The fate of Drakes Bay Oyster Company rests in the hands of the justices of the United States Supreme Court.
The historic Point Reyes shellfish farm’s owners, employees and supporters might have thought a miracle occurred on Monday, when the Ninth Circuit Court of Appeals granted the farm’s plea for a 90-day stay so it might continue selling and canning shellfish while a team of lawyers submits an appeal to the high court.
The stay followed two distressing rulings for Drakes Bay from the same circuit court. A 2-1 ruling in September denied the farm an injunction so that it could remain open as it battled the Interior Department and National Park Service over a decision in Nov. 2012 to shutter the farm. (The same three judges this week signed the order for the stay.) A subsequent request for an en banc rehearing was denied earlier this month.
Farm owner Kevin Lunny said that despite those recent decisions, he was not surprised by this week’s news. “Nothing surprises me anymore because I don’t know what to expect. It’s all uncharted territory,” he said.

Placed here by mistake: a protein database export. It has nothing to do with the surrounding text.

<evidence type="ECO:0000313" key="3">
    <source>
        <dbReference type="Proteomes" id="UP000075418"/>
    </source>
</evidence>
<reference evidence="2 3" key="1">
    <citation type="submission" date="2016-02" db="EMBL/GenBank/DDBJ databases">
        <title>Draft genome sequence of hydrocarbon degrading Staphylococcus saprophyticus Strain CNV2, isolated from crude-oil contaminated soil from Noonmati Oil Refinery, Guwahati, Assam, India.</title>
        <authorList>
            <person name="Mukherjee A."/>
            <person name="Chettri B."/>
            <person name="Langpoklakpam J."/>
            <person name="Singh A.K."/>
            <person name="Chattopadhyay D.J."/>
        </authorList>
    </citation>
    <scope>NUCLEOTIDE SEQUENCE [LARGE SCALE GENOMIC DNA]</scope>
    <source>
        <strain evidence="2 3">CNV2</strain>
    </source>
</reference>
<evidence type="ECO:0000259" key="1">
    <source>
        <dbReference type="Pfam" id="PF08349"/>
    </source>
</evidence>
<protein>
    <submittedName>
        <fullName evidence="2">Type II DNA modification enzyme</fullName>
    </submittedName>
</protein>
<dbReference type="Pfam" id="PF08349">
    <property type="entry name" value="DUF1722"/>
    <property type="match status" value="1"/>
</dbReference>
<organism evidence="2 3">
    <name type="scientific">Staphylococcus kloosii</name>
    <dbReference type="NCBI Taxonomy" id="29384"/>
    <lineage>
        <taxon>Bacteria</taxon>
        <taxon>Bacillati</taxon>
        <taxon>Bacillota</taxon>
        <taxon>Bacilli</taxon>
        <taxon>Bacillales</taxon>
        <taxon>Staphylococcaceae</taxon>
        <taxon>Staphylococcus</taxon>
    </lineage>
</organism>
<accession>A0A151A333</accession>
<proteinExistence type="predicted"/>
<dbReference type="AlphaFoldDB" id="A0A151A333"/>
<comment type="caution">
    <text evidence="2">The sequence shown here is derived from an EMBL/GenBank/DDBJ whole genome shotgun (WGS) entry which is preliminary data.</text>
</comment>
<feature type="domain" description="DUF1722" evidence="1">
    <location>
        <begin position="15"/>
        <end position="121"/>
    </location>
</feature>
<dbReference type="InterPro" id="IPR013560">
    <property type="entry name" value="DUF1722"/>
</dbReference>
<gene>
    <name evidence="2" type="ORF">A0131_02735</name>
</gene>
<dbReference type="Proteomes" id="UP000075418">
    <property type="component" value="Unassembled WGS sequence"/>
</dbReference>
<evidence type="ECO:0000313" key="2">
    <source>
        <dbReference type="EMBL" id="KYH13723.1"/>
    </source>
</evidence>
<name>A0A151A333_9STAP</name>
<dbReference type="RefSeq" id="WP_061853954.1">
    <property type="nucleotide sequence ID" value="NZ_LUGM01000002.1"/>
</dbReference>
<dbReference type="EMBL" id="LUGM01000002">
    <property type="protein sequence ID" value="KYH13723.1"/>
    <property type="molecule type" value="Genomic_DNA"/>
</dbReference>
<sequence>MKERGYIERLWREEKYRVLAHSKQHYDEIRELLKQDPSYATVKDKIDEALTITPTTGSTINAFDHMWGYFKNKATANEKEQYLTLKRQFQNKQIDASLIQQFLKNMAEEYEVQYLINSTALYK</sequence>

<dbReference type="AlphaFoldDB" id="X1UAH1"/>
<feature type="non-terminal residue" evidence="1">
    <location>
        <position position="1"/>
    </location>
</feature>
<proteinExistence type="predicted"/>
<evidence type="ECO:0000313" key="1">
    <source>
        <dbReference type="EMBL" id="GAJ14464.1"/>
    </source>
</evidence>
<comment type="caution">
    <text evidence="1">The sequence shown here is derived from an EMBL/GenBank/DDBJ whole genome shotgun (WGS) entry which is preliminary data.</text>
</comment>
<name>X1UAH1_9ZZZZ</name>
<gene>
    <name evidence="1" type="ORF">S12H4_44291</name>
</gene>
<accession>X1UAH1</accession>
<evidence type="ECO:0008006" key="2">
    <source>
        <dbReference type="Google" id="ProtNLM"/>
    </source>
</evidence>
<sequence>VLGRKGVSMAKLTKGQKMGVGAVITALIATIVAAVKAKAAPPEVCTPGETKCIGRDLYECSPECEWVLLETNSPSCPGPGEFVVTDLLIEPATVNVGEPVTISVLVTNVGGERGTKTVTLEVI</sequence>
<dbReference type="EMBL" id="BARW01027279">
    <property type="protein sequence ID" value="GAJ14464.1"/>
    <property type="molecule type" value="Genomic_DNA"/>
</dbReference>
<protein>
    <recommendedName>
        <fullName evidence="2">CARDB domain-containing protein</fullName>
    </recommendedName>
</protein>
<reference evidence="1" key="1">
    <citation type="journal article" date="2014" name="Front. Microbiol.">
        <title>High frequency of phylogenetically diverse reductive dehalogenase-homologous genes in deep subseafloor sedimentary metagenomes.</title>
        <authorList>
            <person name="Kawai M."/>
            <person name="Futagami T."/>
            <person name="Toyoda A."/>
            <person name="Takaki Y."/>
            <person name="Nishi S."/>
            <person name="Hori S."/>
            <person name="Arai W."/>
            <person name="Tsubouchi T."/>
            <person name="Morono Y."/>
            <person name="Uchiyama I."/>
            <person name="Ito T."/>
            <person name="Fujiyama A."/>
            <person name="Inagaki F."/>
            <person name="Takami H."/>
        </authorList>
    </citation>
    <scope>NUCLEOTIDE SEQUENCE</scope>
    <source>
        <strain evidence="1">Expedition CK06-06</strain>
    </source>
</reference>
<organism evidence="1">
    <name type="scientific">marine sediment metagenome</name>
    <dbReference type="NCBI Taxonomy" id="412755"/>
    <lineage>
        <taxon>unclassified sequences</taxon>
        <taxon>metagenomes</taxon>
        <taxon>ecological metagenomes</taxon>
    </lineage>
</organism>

Stays are issued if all three of the following conditions are present: there is a reasonable chance that four Supreme Court justices would consider tackling the case, there is a significant possibility that the high court would reverse the lower court’s decision, and if “irreparable harm” would follow the denial of a stay.
The government filed a brief in opposition to the stay half an hour before the circuit court granted it. Federal lawyers wrote that not a single judge voted to rehear the case en banc, and argued that the petition to the high court was not likely to succeed because the circuit court’s decision was not a broad holding but a narrow decision about a single permit. Drakes Bay lawyer Peter Prows said the court must not have found those arguments persuasive.
Despite significant controversy and evidence that farm operations do not harm harbor seals residing in Drakes Estero, the government’s rebuttal also singled out the pinnipied’s pupping season as “an equitable factor that the court should consider” because of the farm’s motorboats.
Mr. Prows said the harbor seal reference riled him. “Here the feds go again saying the farm should be shut down to protect harbor seals from harm that wasn’t occurring. I thought that was kind of outrageous.”
Drakes Bay lawyers have until April 14 to submit their appeal.